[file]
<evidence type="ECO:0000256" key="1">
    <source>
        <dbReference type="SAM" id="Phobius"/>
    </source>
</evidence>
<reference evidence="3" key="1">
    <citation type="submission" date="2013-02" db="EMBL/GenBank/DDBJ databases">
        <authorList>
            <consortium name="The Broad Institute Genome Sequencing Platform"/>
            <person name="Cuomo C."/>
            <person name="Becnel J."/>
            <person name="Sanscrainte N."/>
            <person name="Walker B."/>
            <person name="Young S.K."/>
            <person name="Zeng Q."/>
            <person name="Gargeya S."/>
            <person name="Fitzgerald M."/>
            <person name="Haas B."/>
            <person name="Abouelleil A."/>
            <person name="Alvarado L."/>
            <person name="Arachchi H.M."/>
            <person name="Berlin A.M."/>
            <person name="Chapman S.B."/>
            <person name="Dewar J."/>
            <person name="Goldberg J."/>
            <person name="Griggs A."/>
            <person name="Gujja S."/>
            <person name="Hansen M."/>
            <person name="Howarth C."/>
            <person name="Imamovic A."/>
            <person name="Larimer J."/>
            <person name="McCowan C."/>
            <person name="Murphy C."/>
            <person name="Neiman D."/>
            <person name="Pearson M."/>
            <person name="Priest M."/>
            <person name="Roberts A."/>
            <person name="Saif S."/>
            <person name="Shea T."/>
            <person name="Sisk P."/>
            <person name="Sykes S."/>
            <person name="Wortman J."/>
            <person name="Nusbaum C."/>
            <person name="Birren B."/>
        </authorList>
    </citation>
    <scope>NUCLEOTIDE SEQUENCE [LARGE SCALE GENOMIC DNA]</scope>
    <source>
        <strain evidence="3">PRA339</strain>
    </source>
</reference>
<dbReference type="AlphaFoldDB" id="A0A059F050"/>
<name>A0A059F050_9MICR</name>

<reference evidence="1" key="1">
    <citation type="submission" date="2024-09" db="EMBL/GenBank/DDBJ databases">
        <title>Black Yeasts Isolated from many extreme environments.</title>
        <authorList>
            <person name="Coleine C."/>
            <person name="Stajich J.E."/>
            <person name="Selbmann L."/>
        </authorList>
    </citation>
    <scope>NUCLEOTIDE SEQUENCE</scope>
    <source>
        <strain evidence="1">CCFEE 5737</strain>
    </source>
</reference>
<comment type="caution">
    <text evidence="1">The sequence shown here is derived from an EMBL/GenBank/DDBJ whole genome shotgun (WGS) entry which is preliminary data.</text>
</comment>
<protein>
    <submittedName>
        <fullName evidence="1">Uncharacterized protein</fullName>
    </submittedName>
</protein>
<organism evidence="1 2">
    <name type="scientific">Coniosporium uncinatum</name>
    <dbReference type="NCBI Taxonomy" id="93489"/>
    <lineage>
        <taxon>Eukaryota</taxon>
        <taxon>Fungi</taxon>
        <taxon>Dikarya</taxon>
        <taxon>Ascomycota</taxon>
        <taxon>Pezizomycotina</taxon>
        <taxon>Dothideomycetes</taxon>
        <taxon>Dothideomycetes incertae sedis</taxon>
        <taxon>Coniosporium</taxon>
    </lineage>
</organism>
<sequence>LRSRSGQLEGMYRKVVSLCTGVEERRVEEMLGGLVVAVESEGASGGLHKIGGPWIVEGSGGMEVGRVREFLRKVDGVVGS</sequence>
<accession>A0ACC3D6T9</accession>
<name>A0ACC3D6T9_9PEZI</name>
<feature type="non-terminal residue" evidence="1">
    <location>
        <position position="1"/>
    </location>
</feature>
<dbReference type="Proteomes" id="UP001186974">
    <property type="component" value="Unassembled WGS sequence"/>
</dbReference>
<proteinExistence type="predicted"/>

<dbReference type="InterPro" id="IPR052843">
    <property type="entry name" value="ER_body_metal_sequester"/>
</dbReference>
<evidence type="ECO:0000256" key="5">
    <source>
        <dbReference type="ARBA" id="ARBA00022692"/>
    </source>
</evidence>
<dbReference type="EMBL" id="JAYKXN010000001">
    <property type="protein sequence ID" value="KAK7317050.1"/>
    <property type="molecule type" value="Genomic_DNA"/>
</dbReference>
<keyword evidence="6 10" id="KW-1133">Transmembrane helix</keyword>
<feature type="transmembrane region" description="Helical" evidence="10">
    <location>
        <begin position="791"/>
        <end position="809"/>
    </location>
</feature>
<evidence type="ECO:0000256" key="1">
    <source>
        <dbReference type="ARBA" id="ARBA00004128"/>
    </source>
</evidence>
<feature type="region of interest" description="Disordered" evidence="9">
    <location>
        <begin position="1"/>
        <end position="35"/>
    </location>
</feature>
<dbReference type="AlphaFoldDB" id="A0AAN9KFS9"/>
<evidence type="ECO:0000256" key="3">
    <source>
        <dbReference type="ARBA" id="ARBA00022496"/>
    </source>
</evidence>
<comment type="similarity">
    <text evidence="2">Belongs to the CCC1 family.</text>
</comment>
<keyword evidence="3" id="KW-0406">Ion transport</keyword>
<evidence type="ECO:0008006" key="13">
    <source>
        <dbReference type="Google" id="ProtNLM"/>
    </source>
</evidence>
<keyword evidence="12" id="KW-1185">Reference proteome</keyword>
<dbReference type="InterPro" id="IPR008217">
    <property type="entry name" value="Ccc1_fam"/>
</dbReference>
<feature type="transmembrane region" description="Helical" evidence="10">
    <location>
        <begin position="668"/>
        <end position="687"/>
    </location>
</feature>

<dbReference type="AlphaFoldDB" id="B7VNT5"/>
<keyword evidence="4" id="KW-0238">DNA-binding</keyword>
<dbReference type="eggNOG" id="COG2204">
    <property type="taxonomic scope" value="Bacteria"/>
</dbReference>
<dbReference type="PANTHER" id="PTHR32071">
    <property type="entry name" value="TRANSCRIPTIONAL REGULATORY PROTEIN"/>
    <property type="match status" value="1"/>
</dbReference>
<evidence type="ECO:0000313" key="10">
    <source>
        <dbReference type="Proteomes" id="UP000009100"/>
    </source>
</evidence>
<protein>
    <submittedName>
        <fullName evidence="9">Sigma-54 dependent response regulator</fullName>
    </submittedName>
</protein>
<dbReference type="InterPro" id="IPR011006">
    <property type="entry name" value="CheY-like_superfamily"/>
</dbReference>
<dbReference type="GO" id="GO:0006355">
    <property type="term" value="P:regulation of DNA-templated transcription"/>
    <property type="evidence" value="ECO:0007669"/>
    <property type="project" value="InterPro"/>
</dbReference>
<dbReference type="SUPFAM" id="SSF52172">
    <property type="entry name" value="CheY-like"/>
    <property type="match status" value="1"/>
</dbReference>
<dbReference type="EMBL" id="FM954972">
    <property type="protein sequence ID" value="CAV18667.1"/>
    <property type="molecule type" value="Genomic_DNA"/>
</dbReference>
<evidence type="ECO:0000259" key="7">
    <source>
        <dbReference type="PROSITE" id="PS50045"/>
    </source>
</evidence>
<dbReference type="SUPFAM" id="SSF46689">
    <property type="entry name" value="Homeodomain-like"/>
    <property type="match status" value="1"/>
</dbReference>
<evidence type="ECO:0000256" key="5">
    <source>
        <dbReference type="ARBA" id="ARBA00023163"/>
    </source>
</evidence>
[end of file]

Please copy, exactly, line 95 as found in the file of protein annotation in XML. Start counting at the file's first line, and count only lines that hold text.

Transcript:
        <position position="1"/>